A Time of Transformation

A Time of Transformation

Copyright 2007, Traffic World, Inc.

Traffic World in my days boasted a number of luminaries, but any reminiscing would have to start and end with the incomparable Joe Scheleen.

Scheleen was "Mr. Traffic World" to the transportation industry. To me he was always "Mr. Scheleen," one of only a few colleagues in the newspaper business that I ever felt compelled to call "Mr." If he didn''t like what you did, he could be a terror. But if he did like it, he would be the first with the compliments. Joe was a lot of things, but above all he was a real "pro."

Our only major run-in occurred in the first year or so that I joined Traffic World as associate editor. In covering a meeting of the Delta Nu Alpha Transportation Fraternity - one of Scheleen''s pet organizations - I quoted extensively from remarks made by an official of the Interstate Commerce Commission - another Scheleen favorite. The speaker didn''t like what I wrote and complained to Scheleen, who backed me up publicly but in private asked me to write a "clarification just to keep the peace." I did.

A stickler for accuracy and great detail, Scheleen once spotted an error in a cover highlight and insisted on writing a long correction the following week, also on the cover. His editorials always were a source of much discussion, in and out of the office. Joe insisted on writing all of them, even if he was under the weather, on vacation or covering a meeting out of town. Those were the times we dreaded, because he would mail us a five or six-page editorial - all in long hand.

Delton Pattie, his long-time managing editor, made many a telephone call to Joe to decipher a word or sentence before it was typed and dispatched to the production room.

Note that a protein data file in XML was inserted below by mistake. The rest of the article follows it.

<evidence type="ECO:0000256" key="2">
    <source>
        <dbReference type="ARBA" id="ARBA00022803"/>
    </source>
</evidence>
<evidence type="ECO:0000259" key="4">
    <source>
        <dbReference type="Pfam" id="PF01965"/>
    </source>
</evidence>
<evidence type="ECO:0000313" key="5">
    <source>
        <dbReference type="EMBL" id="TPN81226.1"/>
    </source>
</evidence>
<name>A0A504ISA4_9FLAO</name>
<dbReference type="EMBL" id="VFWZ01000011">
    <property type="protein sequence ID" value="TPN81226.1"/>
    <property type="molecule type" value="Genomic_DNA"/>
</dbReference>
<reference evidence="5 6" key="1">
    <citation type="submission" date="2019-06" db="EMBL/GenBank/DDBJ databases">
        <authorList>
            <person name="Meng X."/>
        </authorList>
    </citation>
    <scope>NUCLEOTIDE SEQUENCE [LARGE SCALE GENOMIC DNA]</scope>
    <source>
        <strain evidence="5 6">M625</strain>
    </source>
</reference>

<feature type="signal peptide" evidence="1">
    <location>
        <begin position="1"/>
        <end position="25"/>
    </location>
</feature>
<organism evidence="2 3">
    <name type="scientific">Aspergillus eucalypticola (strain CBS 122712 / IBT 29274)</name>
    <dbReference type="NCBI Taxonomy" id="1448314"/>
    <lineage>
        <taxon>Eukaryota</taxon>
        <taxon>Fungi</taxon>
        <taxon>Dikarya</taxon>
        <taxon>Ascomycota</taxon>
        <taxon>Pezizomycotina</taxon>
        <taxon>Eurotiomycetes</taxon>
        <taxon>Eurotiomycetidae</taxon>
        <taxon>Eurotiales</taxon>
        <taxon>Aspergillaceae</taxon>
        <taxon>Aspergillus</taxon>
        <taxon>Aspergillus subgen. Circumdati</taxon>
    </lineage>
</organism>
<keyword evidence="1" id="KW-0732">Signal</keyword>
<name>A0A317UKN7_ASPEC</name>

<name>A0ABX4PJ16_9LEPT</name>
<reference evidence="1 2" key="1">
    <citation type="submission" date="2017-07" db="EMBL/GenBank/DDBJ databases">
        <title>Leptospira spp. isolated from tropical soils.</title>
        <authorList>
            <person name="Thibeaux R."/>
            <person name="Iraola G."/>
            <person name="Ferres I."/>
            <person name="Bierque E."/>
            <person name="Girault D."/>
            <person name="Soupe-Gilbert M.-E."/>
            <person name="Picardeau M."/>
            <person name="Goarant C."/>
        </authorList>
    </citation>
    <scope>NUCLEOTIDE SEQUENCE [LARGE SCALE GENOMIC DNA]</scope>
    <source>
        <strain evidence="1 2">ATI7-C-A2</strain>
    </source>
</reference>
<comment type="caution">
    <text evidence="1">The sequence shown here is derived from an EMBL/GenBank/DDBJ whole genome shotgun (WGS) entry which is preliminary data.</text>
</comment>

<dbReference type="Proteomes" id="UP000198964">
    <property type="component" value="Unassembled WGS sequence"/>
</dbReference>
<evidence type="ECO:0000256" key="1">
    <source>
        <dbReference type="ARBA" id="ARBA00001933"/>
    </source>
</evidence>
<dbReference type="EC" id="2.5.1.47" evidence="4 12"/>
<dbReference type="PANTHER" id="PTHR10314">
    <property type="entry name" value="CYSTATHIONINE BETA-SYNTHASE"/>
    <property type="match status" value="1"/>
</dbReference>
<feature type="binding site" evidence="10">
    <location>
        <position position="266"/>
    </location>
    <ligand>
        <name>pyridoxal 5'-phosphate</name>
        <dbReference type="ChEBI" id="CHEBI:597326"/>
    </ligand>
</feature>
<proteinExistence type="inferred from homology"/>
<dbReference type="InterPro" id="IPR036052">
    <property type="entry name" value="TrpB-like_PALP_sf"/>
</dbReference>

It was a long time before the "young turks" on the staff convinced Scheleen of the merits of a byline, even though their stories did not originate at an out-of-town event. It was longer still - not until 1973 - that we persuaded him to recognize the existence of women in the transportation industry. Before that, the little box at the top of the masthead described Traffic World as "A working tool for traffic and transportation men."

After much prodding, he changed it to, "A working tool for the traffic and transportation profession."

I look on 1982 as the year that began the transformation of Traffic World to the publication that it is today. That was the year that Scheleen, who joined the company in 1940 in Chicago, retired, sort of - he continued to write the editorials - and Delton Pattie took over as editor.

The next step in the transformation came in 1986, when in two short months Traffic World lost its long-time paternal publisher to cancer and the inimitable Scheleen to a stroke. E.F. Hamm Jr., was 76 when he died in March and Scheleen 80 when he died two months later. Delton continued at the helm through early 1986 when, after 51 years with the company, he too retired. A sad postscript to Delton''s retirement is that he barely had time to settle into his real passion - working his farm in Pennsylvania - when he suffered the first of two strokes in September 1987 and was confined, partially paralyzed, to a wheelchair.

The year 1986 also found the Traffic Service Corp., parent company of Traffic World, sold to International Thomson Transport Press. That date also marked the end of my 23-year association with Traffic World.

I have to admit that I am not often given to reminiscing. But I have to admit, too, that this assignment gave me the singular opportunity to recall numerous memories, some happy, some sad, but all of them priceless.